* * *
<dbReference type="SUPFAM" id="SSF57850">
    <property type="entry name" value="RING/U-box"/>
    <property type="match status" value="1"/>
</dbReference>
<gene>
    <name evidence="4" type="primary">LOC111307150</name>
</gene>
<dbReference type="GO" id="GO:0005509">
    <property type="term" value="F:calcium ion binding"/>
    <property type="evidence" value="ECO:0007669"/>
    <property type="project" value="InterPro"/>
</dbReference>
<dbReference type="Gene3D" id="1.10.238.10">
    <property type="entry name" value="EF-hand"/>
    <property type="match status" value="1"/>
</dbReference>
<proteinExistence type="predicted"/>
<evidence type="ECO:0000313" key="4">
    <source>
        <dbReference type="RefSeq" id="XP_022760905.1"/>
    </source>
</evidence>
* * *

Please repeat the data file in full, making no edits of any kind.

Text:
<dbReference type="SUPFAM" id="SSF57850">
    <property type="entry name" value="RING/U-box"/>
    <property type="match status" value="1"/>
</dbReference>
<gene>
    <name evidence="4" type="primary">LOC111307150</name>
</gene>
<dbReference type="GO" id="GO:0005509">
    <property type="term" value="F:calcium ion binding"/>
    <property type="evidence" value="ECO:0007669"/>
    <property type="project" value="InterPro"/>
</dbReference>
<dbReference type="Gene3D" id="1.10.238.10">
    <property type="entry name" value="EF-hand"/>
    <property type="match status" value="1"/>
</dbReference>
<proteinExistence type="predicted"/>
<evidence type="ECO:0000313" key="4">
    <source>
        <dbReference type="RefSeq" id="XP_022760905.1"/>
    </source>
</evidence>